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Zimbabwe economic growth fails to gain momentum

UNCERTAINTY surrounding the indigenisation policy and succession politics in Zanu PF is likely to promote “a wait and see” attitude among different potential investors, starving the economy of the much-needed capital injection, economists have said.


The Zimbabwe Stock Exchange (ZSE) — although undervalued by between 35% and 40% — remains an unavoidable investment vehicle regardless of unsustainable sovereign and political risk regimes.

In a recent report, local economic research group Econometer Global Capital said rating the ZSE as one of the most attractive bourses in the world might not necessarily translate to increased investment as some of the structural bottlenecks to its development are an anathema to increased international capital inflows.

“Most of the counters on the bourse are highly geared, which will continue to put a strain on the growth potential of such stocks,” said the group. “The heavily capitalised counters such as Econet, Seedco, Delta and PPC will remain the key drivers of the overall bourse in terms of both size and quality.”

Gearing refers to how encumbered a company is with regard to debt and a high gearing ratio is unsustainable for business.

“The bearish scenario leaves us with a market which will fall by a significant margin than it will recover, leaving the market size slightly above US$5,2 billion by the first quarter of 2014,” the report reads.

Zimbabwe’s capital market comprises active local and foreign institutional investors, with a significant proportion of liquidity being accounted for by foreign investors, pension funds and insurance firms, among others.

The group notes that the introduction of a Central Securities Depository platform would not shield the market from manipulation if ever it is to come to fruition.

FBC Securities last week noted that market capitalisation remained relatively flat at US$5,2 billion, adding that the economic footprint would have immense bearing on the performance of the local bourse.

Last year, there was an increasing trend of de-listings and suspensions on the local bourse with 10 counters being delisted while another five were suspended largely due to viability challenges.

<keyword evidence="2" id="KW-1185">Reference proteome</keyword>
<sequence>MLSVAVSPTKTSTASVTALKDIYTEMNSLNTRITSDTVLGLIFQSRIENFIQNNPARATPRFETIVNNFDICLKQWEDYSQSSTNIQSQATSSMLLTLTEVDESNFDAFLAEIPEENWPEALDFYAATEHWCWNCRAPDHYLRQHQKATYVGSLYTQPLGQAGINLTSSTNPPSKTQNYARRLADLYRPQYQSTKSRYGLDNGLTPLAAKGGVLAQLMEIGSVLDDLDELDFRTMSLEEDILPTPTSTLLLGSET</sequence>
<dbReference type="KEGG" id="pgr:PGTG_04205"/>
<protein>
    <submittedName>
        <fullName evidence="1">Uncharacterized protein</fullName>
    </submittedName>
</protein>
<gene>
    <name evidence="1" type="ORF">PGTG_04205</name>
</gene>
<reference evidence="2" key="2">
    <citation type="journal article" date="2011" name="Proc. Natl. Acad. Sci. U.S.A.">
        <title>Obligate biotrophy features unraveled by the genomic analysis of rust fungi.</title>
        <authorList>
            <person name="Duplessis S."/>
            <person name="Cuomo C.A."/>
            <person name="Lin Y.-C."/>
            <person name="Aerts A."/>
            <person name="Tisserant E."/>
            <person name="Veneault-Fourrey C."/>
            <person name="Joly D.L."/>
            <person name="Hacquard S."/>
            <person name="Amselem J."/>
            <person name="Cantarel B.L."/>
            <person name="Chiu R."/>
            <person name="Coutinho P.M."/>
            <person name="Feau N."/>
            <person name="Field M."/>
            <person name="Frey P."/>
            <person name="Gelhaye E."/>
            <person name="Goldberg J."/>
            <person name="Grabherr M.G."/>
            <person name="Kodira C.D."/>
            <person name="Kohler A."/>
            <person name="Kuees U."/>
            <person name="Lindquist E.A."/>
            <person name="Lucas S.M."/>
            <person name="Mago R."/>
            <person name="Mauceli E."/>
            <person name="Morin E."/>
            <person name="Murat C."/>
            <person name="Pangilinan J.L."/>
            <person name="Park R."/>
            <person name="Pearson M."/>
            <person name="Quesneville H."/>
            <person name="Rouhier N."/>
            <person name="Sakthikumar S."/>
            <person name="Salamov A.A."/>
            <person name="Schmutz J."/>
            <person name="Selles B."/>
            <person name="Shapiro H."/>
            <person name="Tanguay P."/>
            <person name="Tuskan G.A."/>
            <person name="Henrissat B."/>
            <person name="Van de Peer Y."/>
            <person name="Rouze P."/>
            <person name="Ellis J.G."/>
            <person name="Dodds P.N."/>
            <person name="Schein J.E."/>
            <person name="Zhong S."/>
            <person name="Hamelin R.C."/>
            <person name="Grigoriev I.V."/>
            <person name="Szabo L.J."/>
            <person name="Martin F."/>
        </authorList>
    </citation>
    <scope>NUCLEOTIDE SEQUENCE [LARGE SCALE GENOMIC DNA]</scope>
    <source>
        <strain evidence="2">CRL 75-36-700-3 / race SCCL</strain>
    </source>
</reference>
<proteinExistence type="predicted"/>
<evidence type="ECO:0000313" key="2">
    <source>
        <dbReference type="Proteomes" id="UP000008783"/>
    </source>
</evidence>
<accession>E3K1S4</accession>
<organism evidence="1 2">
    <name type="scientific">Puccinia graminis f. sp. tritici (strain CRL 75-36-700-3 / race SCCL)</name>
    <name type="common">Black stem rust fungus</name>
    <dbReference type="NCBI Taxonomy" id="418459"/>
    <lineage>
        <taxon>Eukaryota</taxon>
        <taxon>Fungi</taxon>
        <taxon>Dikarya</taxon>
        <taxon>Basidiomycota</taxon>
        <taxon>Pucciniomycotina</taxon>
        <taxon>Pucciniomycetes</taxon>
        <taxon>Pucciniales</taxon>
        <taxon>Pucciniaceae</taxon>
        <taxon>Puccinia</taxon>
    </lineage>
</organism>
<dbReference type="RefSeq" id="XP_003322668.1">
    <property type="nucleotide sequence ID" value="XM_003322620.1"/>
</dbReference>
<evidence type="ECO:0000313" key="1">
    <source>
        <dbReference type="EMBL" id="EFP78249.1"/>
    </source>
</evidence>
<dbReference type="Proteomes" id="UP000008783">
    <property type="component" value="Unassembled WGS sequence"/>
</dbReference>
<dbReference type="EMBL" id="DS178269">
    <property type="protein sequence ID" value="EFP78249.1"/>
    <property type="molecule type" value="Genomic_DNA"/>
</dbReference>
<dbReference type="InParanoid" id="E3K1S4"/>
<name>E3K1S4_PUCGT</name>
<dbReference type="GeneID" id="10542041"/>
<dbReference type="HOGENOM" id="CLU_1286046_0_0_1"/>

A 2014 Budget Review produced by Afrasia Kingdom Zimbabwe notes that trading on the bourse was concentrated on only 10 out of the 64 active listed companies while about 20% of the listed companies were inactive.


“The ZSE is expected to be demutualised by end of the first quarter in 2014 and this should improve corporate governance on the bourse through separation of management, ownership and participation. Automation of trades is expected to be done in the second quarter of 2014,” the group said.

In his 2014 budget statement, Finance minister, Patrick Chinamasa noted that the post-election period was characterised by some bearish sentiments normally associated with adjustments.

A bear market is a protracted period in which investment prices fall, accompanied by widespread pessimism and usually occurs when the economy is in a recession and unemployment levels are high.

Consequently, foreign investors pulled out of the market and local investors could not capitalise on the relatively low prices due to a liquidity crunch.
Chinamasa acknowledged in his budget that the reduced net foreign purchases and increased foreigner investor sales translated into declining portfolio investment.

This contributed to the strong bearish sentiments on the stock market as local investors were not liquid enough to invest on the market.

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